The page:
Bullitt Center Certified As Living Building

Bullitt Center Certified As Living Building
Courtesy Photo The Bullitt Center’s certification as a Living Building sets a precedence for more green initiatives.

Courtesy Photo
The Bullitt Center’s certification as a Living Building sets a precedence for more green initiatives.

Denis Hayes, the founder of Earth Day, is one of my heroes and is the president of the Bullitt Foundation. His latest creation, The Bullitt Center, in Seattle, Wash., is a reflection of his love for the environment and wildlife. Hayes is a role model to those who choose to think big.

The Bullitt Center is an example of redesigning the urban infrastructure to align with natural processes. It stands perched to triumph in The Living Building Challenge. Leader in Energy and Environmental Development (LEED), Net Zero Energy, Petal, and Buckminster Challenge are examples of programs that inspire innovative techniques to allow the co-existence of humans, businesses, and nature in a collective ecosystem.

The Living Building Challenge program administrator offers information on seven performance categories that enforce the well-being of people and our natural environment.

• Place: “Where it is acceptable for people to build,” protecting and restoring a place that encourages the creation of communities based on the pedestrian rather than the automobile” inviting “natural systems back into the daily fabric of our lives.”

• Net Positive Water: The goal is 100 percent of water needs relies on natural closed loop water systems. Used water is recycled and purified without the use of chemicals. Stormwater and water discharge must be treated onsite and re-used in a closed loop system, or released locally.

• Net Positive Energy: Up to 105 percent of energy needs must be supplied by on-site renewable energy with energy storage, without the use of combustion.

• Well-Being: Elements that nurture the innate human/nature connection are essential.

• Non-toxic Material: The Challenge “envisions a future where all materials in the built environment are regenerative and have no negative impact on human and ecosystem health.”

• Equitable: External negative environmental impacts are prohibited and quality fresh air, sunlight, and clean water ways that supports society or adjacent developments.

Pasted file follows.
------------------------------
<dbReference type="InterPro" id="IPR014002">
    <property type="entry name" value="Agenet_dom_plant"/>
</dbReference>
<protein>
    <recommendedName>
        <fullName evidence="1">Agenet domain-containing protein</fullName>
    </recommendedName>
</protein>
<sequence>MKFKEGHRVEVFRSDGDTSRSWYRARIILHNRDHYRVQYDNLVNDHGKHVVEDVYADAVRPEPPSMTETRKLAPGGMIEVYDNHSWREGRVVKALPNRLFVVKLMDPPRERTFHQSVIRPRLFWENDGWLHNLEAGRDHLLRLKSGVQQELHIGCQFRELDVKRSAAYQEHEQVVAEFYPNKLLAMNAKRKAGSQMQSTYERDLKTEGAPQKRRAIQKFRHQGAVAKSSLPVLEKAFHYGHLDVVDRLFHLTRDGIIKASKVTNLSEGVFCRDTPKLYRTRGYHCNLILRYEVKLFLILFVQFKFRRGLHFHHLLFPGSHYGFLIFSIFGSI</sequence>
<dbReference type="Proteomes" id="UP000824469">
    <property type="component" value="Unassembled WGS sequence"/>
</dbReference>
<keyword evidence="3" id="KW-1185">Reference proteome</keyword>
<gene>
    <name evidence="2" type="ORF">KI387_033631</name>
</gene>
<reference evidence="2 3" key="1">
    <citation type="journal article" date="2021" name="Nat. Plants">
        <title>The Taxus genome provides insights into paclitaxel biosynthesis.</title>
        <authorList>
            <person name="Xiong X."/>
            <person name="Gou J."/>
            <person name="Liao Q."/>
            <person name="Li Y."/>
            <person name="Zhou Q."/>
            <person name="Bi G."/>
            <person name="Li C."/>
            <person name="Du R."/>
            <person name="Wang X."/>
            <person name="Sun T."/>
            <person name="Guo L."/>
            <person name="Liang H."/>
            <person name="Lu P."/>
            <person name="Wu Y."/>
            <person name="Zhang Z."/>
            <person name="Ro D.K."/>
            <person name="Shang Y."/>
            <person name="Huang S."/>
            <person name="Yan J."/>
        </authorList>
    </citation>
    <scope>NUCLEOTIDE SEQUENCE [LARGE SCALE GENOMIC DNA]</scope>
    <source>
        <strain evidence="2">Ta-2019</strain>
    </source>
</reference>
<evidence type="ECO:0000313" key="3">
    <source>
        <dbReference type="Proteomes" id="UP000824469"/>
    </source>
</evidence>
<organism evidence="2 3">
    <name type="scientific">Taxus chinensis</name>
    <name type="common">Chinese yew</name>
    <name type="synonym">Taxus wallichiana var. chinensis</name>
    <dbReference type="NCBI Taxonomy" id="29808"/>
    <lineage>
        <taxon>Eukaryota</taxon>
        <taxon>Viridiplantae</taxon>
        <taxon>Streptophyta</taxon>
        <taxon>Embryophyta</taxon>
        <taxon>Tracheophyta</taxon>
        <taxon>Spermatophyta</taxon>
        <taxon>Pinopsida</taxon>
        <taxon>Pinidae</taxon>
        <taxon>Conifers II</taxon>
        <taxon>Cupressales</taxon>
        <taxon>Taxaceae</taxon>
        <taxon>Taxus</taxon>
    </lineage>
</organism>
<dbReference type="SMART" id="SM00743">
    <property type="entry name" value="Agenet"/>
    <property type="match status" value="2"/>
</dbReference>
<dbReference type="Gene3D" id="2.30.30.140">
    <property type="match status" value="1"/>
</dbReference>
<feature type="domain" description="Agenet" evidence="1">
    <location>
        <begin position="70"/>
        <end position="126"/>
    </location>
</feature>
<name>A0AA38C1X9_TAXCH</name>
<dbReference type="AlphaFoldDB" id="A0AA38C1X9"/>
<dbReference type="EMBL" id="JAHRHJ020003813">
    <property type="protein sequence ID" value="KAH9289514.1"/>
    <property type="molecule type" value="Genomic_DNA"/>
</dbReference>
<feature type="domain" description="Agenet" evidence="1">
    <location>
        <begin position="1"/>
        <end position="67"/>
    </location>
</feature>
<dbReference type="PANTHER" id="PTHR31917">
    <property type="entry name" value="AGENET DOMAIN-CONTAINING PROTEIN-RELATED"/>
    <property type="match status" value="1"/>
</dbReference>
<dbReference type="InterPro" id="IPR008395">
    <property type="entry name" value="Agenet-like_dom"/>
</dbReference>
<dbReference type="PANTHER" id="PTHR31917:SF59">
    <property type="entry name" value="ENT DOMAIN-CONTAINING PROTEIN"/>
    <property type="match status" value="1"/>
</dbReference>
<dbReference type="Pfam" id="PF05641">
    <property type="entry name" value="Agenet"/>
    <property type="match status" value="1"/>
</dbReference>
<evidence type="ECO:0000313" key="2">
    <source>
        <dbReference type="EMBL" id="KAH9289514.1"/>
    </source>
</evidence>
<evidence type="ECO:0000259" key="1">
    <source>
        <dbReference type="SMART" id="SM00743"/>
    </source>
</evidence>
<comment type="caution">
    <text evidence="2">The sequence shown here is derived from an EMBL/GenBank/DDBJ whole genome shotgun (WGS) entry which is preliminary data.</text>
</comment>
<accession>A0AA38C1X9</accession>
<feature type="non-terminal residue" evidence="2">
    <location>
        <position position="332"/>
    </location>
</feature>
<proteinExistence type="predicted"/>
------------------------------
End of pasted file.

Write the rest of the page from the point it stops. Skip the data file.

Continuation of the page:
• Aesthetics: Creating a “design that uplifts the human spirit.”

Only five buildings have been certified as a Living Building: Tyson Living Center located in Missouri; Smith College’s Bechtel Environmental Classroom found in Massachusetts; Omega Center for Sustainable Living realized in New York; Bertschi Living Building Science Wing achieved in Seattle; and the Hawaii Preparatory Academy Energy Laboratory.

This Pacific Northwest, six-story, 50,000-square-foot Bullitt Center emulates strict standards to be certified as a Living Building. The Center automatically monitors the inside and outside temperatures, wind dynamics, precipitation events, sunlight conditions, and inside carbon dioxide concentrations. The on-site computer system processes the information and directs the operation of responsive gadgets. For example; orientation and position of Venetian blinds and windows and regulating heating, ventilation, air-conditioning (HVAC) settings.

Renewable sunlight energy is captured by solar panels located on the roof that, at times, provides 50 percent more electricity than needed. Rainwater is captured in an attempt to satisfy all the water needs of the building ecosystem, including drinking water. The urban underground water table is recharged as treated grey-water is released into the soil. The composting toilets use about a half a cup of water per flush and all wastes are processed on site.

Up to 362 materials harmful to life were not used with the goal of protecting the health of the building inhabitants. The pioneering office building built in the United States used Forest Stewardship Council (FSC-certified) wood in all aspects of building design to protect and sustain those forests for 1,000 to 2,000 years into the future.

There is no shortage of entries into the Living Building Challenge. Hayes was inspired to develop innovative strategies to meet the challenge with a passion for a sustainable world.

Elizabeth Armstrong, PhD is an Environmental Science instructor, author, and owner business. Her goal is to raise awareness on how we may all act as stewards for a sustainable world. Her Blog: naturemystic.wordpress.com. Her website: www.jazzyeco.com.

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